On January 31, 2012, Colorado Senator Steve King introduced Senate Bill 12-117 into the state senate, which serves to revive a piece of legislation killed by the exact same senate less than a year ago. The bill proposes expanding the DUI per se definition to include drugs, such as marijuana and other Schedule I controlled substances as listed under C.R.S. § 18-18-203. Currently, in order for a person to be convicted of driving under the influence of drugs or alcohol the prosecution must prove beyond a reasonable doubt that the individual consumed drugs or alcohol, which “affect[ed] the person to a degree that the person [was] substantially incapable, either mentally or physically, or both mentally and physically, to exercise clear judgment, sufficient physical control, or due care in the safe operation of a vehicle.” C.R.S. § 42-4-1301(f).
Currently, in prosecutions for driving under the influence of alcohol, the prosecutor is entitled, by statute, to presume that a person was under the influence of alcohol when the person’s chemical test for blood alcohol content (BAC) produces a result of .08 or more. Essentially, this presumption makes a prosecutor’s job easier by allowing the prosecutor to present the BAC result as a clear and concise indicator that the accused was under the influence of alcohol. Additionally, when a person’s BAC is at or above the “per se limit” of .08, the prosecutor may charge the person with the separate charge of “DUI per se,” which carries additional civil sanctions assessed and imposed by the Department of Revenue.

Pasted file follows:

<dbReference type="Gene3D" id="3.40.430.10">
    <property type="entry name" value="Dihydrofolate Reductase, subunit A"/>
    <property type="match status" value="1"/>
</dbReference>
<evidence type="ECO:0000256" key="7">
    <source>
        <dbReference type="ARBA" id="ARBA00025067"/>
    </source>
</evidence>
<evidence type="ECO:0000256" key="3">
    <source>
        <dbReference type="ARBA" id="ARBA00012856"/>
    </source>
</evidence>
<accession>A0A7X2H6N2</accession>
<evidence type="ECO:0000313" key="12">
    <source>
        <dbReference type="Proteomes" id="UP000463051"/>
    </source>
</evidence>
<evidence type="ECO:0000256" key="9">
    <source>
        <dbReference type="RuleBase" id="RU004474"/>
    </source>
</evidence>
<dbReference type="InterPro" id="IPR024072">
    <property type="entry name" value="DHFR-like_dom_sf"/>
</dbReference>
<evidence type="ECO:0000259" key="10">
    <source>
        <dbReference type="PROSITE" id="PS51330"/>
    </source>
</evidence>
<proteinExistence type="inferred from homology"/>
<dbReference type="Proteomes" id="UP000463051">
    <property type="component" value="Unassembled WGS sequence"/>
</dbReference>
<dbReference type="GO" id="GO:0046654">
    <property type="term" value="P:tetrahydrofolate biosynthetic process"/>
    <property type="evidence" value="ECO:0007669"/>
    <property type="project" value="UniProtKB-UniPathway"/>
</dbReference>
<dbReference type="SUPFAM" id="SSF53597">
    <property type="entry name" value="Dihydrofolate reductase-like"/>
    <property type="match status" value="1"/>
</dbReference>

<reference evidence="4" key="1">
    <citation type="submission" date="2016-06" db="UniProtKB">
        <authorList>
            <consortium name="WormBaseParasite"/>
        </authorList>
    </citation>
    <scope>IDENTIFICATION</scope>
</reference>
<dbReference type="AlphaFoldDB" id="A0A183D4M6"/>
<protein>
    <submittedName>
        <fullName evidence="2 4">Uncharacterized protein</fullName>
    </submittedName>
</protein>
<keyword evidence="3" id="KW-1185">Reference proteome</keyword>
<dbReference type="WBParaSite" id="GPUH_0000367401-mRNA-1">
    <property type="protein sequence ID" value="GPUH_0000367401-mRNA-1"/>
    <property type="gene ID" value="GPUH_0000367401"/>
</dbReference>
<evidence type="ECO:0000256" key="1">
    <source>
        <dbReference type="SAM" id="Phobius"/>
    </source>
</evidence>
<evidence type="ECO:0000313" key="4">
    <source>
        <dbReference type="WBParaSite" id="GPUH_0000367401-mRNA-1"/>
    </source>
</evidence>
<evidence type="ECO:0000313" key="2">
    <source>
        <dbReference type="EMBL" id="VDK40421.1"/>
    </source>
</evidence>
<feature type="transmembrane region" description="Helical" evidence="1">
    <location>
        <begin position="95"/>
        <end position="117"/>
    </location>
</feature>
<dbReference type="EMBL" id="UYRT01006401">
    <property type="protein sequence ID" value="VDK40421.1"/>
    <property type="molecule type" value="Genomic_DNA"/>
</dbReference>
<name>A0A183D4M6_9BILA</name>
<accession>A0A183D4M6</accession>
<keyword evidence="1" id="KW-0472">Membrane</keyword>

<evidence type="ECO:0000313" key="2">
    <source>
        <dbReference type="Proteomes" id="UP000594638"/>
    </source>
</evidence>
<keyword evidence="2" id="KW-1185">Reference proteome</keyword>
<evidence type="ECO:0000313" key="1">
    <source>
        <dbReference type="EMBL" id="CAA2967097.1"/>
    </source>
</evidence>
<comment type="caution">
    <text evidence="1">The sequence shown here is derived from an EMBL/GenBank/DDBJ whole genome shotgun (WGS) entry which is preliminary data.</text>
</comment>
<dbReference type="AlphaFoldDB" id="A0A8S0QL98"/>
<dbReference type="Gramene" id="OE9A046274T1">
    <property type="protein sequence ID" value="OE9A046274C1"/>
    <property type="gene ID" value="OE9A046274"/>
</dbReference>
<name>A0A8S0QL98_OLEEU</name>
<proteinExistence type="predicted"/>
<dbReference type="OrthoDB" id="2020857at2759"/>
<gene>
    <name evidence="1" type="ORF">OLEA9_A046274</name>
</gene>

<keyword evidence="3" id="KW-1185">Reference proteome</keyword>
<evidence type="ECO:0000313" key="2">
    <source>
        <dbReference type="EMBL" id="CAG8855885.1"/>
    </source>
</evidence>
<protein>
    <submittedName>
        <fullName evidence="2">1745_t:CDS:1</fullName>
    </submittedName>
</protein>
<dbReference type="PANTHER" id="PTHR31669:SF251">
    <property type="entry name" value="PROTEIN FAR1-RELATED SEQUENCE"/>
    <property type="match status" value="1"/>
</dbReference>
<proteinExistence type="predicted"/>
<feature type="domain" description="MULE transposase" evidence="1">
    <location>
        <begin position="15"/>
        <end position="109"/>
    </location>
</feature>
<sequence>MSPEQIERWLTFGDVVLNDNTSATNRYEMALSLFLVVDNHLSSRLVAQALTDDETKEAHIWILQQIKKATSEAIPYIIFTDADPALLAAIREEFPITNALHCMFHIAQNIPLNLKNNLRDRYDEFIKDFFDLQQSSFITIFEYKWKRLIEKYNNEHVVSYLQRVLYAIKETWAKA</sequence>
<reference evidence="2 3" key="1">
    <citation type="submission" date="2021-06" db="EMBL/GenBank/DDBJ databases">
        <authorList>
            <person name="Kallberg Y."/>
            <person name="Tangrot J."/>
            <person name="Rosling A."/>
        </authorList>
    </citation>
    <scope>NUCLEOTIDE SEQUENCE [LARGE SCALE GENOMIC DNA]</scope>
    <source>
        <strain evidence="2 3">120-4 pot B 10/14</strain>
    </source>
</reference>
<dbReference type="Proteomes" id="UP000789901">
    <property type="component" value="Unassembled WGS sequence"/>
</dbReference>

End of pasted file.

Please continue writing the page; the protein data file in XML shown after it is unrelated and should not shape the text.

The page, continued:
Unlike in prosecutions for driving under the influence of alcohol, a prosecutor may not currently presume that a person is under the influence of drugs simply based on the results of a chemical test. Therefore, a prosecutor must bring forth other bits of evidence to prove the accused was substantially incapable of exercising clear judgment, sufficient physical control, or due care in operating a vehicle. On the flip side, marijuana users, even ones with medical marijuana licenses, can currently be charged with DUI if they have any amount of marijuana in their system while driving. If Senate Bill 12-117 were enacted into law, a prosecutor would be entitled to presume that someone is under the influence of drugs if at least one of the following is true:
- a milliliter of a person’s blood contains five nanograms or more of delta 9-tetrahydrocannabinol (more commonly known as “THC”); or
- a person’s blood, urine, or saliva contains ANY amount of a Schedule I controlled substance other than THC.
Similar to how evidence of BAC operates in a prosecution for driving under the influence of alcohol, the chemical tests for THC or other Schedule I controlled substance will operate to make the prosecution’s job easier.
This isn’t necessarily all bad. With respect to the THC per se limit of five nanograms, one potential positive is that prosecutors might hesitate before charging medical marijuana users with DUI if only THC is present in their blood, and the amount is below the per se limit of five nanograms. However, even if the legislation passes, medical marijuana users will still be wise to refrain from driving after using because the legislation does not prevent the prosecutor from charging someone who is below the per se limit, and there is no accurate way of gauging whether the THC in one’s system exceeds the per se limit without conducting a blood test.